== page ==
The Primary Threshold (PT) for Class 1 NICs and Lower Profits Limit (LPL) for Class 4 NICs will be aligned with the personal allowance from 6 July 2022, giving payroll providers and employers time to adjust, and the intention is they will stay that way aligning them with the personal allowance for income tax which is set at £12,570 per annum.
From April 2022, there will also be a reduction to Nil on Class 2 NICs for profits between the Small Profits Threshold (SPT) and LPL. These people will still to be able to continue to build up National Insurance credits. This one applies from April as it runs annually as opposed to by pay period and you will effectively have a threshold of £11,908 for the year (13 weeks at old rate and 39 at new rates as stated but the arithmetic is a little off if you ask me).
People on earnings to around the mid £30,000s will be better off than they would have been next year and those above will pay more but not as much as they would have without the increase. The benefit is around £330.
Whilst good news for all in planning terms maybe only a minimal impact with business owning SMEs remuneration strategies possibly getting a slight tweak to take advantage of the higher NIC threshold.
Channelling his inner Columbo, we got a last minute flourish from the chancellor with an announcement that for the first time in 16 years, and at an initial cost of over £5bn a year, the government will reduce the basic rate of income tax to 19% from April 2024. It should be noted and I quote from “the big blue book” that this is “…provided that the fiscal principles set out above are met in future...”. Namely, “…continued discipline on public spending, with no material additional spending beyond current plans. It will also depend on the broader economic outlook, taking into account uncertainty and the risk of future shocks…”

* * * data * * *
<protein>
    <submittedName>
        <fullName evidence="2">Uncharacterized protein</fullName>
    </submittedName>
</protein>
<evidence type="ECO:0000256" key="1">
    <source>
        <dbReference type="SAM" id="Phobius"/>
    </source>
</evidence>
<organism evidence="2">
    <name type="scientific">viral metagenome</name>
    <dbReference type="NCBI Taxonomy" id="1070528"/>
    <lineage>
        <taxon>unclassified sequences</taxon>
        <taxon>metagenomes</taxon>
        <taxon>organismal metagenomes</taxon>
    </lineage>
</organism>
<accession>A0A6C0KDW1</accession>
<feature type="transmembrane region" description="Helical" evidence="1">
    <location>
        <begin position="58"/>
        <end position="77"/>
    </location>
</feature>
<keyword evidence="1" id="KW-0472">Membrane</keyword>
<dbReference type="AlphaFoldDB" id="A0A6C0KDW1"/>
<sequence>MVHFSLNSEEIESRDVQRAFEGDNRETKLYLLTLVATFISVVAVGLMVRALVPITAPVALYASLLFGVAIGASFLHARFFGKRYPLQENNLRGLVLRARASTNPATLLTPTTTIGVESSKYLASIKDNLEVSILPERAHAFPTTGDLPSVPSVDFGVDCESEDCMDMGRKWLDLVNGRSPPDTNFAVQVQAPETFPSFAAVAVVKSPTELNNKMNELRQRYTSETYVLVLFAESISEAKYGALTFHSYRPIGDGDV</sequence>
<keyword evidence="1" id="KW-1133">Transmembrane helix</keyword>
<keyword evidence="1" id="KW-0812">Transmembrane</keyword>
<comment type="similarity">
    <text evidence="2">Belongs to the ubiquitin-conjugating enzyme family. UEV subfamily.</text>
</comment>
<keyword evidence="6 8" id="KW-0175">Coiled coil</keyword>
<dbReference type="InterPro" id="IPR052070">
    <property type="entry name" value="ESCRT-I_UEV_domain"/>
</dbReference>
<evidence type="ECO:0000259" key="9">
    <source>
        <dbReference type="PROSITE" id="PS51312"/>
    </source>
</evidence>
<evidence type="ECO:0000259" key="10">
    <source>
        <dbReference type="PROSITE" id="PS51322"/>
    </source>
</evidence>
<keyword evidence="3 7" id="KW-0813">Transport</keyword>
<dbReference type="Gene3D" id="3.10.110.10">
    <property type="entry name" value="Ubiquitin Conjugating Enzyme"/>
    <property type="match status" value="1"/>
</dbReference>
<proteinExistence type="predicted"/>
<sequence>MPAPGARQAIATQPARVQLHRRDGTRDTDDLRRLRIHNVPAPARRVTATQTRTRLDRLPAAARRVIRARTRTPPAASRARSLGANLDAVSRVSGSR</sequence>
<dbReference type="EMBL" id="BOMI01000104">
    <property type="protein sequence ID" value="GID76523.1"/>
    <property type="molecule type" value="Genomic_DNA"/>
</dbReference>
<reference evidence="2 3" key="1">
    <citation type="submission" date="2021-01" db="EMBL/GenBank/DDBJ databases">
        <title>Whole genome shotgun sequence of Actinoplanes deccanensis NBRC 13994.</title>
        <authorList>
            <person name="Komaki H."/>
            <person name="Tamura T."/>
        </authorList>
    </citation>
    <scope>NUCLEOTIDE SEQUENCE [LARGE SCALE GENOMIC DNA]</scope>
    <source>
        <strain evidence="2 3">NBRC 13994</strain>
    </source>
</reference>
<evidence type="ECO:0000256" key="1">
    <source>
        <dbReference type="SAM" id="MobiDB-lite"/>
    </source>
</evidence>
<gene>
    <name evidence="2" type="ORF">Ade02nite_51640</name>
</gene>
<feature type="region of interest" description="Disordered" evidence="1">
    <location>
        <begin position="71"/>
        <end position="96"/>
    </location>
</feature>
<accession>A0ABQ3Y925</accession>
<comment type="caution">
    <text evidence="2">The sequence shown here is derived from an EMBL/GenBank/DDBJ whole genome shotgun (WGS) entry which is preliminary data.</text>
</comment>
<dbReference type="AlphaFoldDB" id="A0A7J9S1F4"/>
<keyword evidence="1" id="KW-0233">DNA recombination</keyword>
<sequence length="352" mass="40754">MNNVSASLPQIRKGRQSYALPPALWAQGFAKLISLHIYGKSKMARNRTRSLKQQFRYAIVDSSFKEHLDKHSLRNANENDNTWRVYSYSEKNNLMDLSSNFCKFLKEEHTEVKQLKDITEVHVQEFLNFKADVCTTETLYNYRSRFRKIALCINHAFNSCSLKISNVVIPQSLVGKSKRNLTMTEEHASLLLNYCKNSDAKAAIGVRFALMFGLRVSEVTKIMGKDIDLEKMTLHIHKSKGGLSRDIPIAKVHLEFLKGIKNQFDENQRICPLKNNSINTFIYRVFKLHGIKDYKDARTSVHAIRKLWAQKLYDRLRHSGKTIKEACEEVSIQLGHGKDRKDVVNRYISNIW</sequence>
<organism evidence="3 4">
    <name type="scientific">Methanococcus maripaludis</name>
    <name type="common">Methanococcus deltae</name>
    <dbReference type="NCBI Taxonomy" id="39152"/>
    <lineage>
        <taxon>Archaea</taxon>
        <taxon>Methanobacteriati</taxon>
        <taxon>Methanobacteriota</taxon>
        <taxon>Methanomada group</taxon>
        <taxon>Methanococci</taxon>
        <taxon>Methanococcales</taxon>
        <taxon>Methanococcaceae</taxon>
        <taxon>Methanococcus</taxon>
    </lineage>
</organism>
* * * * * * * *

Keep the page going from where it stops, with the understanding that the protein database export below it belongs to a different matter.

So it may or may not happen. The cynics amongst you may think hold on isn’t that just before a general election…
Remember this will not apply in Scotland as income tax is devolved to Holyrood.
Initial thoughts that spring to mind. Given the taxation within onshore life funds is linked to the basic rate of tax in England we will see a reduction in tax within that wrapper, making savings go further, but with presumably a corresponding reduction in the basic rate tax credit? Pension wise, lower tax means lower relief – your £1 of pension will get a little more expensive for basic rate taxpayers (but not by much). But also higher net incomes at exit.
At the end of the tax plan there was also an announcement that they would look to make the tax system simpler, fairer and more efficient. This will be achieved by looking to reform the over 100 relief and allowances that are in the tax system. That would be welcome – does investment income really need to have a personal savings allowance, starting rate for savings and dividend allowance to contend with? Pension tax relief reform? Will we start the rumour now?
There’s what I think is a really good fact sheet summarising these two changes .
To sum up – some minor things to think about but not an overly big deal. For now...